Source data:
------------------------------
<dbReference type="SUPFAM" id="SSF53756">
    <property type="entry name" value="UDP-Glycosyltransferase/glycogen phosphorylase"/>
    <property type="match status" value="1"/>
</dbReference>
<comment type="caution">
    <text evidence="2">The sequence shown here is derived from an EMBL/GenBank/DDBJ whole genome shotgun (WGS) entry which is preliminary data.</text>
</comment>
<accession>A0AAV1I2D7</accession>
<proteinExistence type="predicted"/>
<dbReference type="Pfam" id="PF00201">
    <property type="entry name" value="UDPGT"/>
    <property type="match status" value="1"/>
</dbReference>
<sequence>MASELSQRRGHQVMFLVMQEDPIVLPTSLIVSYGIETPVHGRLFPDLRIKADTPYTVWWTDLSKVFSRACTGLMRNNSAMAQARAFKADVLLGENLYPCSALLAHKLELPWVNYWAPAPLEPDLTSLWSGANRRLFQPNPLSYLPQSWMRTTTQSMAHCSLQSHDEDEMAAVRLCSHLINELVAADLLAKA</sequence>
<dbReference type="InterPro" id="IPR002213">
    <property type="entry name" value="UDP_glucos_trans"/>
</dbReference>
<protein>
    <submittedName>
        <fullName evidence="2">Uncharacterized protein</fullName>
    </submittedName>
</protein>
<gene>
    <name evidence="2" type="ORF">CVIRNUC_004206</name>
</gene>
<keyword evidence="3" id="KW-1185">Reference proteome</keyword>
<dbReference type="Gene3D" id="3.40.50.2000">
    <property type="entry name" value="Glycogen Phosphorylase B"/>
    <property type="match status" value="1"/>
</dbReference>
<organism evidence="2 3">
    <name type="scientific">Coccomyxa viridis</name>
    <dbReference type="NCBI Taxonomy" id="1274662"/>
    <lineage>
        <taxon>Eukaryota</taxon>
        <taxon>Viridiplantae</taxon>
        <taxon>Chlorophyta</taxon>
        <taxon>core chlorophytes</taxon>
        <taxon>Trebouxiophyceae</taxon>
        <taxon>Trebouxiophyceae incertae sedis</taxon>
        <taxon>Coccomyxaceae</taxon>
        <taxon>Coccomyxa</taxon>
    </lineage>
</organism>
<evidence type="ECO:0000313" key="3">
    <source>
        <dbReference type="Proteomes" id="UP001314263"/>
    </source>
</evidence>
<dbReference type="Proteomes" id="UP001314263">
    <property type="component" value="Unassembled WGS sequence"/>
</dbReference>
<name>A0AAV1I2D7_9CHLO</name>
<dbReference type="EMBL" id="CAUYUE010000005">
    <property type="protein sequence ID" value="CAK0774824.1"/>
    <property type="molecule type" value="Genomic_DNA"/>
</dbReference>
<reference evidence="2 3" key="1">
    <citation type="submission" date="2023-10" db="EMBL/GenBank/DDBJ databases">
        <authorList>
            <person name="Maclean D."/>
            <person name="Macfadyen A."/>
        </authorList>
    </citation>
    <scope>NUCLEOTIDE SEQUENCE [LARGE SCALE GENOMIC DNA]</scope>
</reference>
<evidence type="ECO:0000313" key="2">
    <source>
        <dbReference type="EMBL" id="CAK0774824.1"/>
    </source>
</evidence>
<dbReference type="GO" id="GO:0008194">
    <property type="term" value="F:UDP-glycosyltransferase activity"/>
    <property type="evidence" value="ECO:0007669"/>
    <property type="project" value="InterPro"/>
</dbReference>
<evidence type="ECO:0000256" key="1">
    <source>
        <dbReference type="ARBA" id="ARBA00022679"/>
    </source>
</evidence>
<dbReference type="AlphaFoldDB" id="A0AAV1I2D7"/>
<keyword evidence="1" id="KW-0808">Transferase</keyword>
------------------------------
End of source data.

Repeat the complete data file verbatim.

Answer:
<dbReference type="SUPFAM" id="SSF53756">
    <property type="entry name" value="UDP-Glycosyltransferase/glycogen phosphorylase"/>
    <property type="match status" value="1"/>
</dbReference>
<comment type="caution">
    <text evidence="2">The sequence shown here is derived from an EMBL/GenBank/DDBJ whole genome shotgun (WGS) entry which is preliminary data.</text>
</comment>
<accession>A0AAV1I2D7</accession>
<proteinExistence type="predicted"/>
<dbReference type="Pfam" id="PF00201">
    <property type="entry name" value="UDPGT"/>
    <property type="match status" value="1"/>
</dbReference>
<sequence>MASELSQRRGHQVMFLVMQEDPIVLPTSLIVSYGIETPVHGRLFPDLRIKADTPYTVWWTDLSKVFSRACTGLMRNNSAMAQARAFKADVLLGENLYPCSALLAHKLELPWVNYWAPAPLEPDLTSLWSGANRRLFQPNPLSYLPQSWMRTTTQSMAHCSLQSHDEDEMAAVRLCSHLINELVAADLLAKA</sequence>
<dbReference type="InterPro" id="IPR002213">
    <property type="entry name" value="UDP_glucos_trans"/>
</dbReference>
<protein>
    <submittedName>
        <fullName evidence="2">Uncharacterized protein</fullName>
    </submittedName>
</protein>
<gene>
    <name evidence="2" type="ORF">CVIRNUC_004206</name>
</gene>
<keyword evidence="3" id="KW-1185">Reference proteome</keyword>
<dbReference type="Gene3D" id="3.40.50.2000">
    <property type="entry name" value="Glycogen Phosphorylase B"/>
    <property type="match status" value="1"/>
</dbReference>
<organism evidence="2 3">
    <name type="scientific">Coccomyxa viridis</name>
    <dbReference type="NCBI Taxonomy" id="1274662"/>
    <lineage>
        <taxon>Eukaryota</taxon>
        <taxon>Viridiplantae</taxon>
        <taxon>Chlorophyta</taxon>
        <taxon>core chlorophytes</taxon>
        <taxon>Trebouxiophyceae</taxon>
        <taxon>Trebouxiophyceae incertae sedis</taxon>
        <taxon>Coccomyxaceae</taxon>
        <taxon>Coccomyxa</taxon>
    </lineage>
</organism>
<evidence type="ECO:0000313" key="3">
    <source>
        <dbReference type="Proteomes" id="UP001314263"/>
    </source>
</evidence>
<dbReference type="Proteomes" id="UP001314263">
    <property type="component" value="Unassembled WGS sequence"/>
</dbReference>
<name>A0AAV1I2D7_9CHLO</name>
<dbReference type="EMBL" id="CAUYUE010000005">
    <property type="protein sequence ID" value="CAK0774824.1"/>
    <property type="molecule type" value="Genomic_DNA"/>
</dbReference>
<reference evidence="2 3" key="1">
    <citation type="submission" date="2023-10" db="EMBL/GenBank/DDBJ databases">
        <authorList>
            <person name="Maclean D."/>
            <person name="Macfadyen A."/>
        </authorList>
    </citation>
    <scope>NUCLEOTIDE SEQUENCE [LARGE SCALE GENOMIC DNA]</scope>
</reference>
<evidence type="ECO:0000313" key="2">
    <source>
        <dbReference type="EMBL" id="CAK0774824.1"/>
    </source>
</evidence>
<dbReference type="GO" id="GO:0008194">
    <property type="term" value="F:UDP-glycosyltransferase activity"/>
    <property type="evidence" value="ECO:0007669"/>
    <property type="project" value="InterPro"/>
</dbReference>
<evidence type="ECO:0000256" key="1">
    <source>
        <dbReference type="ARBA" id="ARBA00022679"/>
    </source>
</evidence>
<dbReference type="AlphaFoldDB" id="A0AAV1I2D7"/>
<keyword evidence="1" id="KW-0808">Transferase</keyword>